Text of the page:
Congress returns from the August recess on Monday and throughout the Midwest the question on a lot of minds is the fate of the farm bill. The $957 billion bill, which would set farm policy for the next five years, expires on September 30. But it can’t seem to get on the House schedule for a vote.
If the bill isn’t passed, an extension of the most recent bill, the 2008 bill, must be passed and if that doesn’t happen we revert by default to the provisions laid out in the last farm bill without an expiration date: the 1949 farm bill. Yes, really.
How did we get here? Partisan wrangling during an election year.
Both the House and the Senate passed versions of the bill. The House Agriculture Committee passed its version with bipartisan support. The Senate Committee on Agriculture Nutrition and Forestry describes its bill as representing “the most significant reforms in agricultural policy in decades. The bill ends direct payments, streamlines and consolidates programs, and reduces the deficit by $23 billion. It also strengthens top priorities that help farmers, ranchers, and small business owners continue to grow our economy.” The House version cuts $15 billion more. That’s not enough for some members and too much for others.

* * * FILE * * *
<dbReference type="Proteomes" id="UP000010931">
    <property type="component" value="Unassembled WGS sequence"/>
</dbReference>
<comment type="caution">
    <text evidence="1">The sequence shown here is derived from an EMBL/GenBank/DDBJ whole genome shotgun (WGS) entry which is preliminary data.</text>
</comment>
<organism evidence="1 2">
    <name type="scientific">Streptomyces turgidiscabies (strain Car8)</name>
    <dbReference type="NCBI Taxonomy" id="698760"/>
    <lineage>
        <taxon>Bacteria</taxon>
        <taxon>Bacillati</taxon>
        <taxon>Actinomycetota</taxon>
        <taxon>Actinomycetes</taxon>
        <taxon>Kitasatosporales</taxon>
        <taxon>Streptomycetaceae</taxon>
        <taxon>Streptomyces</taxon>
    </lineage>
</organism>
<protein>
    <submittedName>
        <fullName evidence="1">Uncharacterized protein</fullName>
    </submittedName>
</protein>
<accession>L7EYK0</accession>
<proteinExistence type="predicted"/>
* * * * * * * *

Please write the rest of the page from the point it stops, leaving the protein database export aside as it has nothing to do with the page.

“No wonder no one likes Congress,” House Agriculture Committee ranking member Collin Peterson (D-Minn.) said in a floor speech before the August recess.“It’s just mystifying to me why House Leaders can’t take yes for an answer. We’ve done our work – the Senate has passed a farm bill, the House Agriculture Committee has passed a farm bill but Leadership does not want to bring up the bill.
“The farm economy is one part of the economy that’s actually doing well and has been solid through the past few difficult years. This is due, in part I believe, to the strong farm bill that we passed in 2008. Weathering a natural disaster without the certainty of a five-year farm bill could jeopardize one of our economic bright spots.”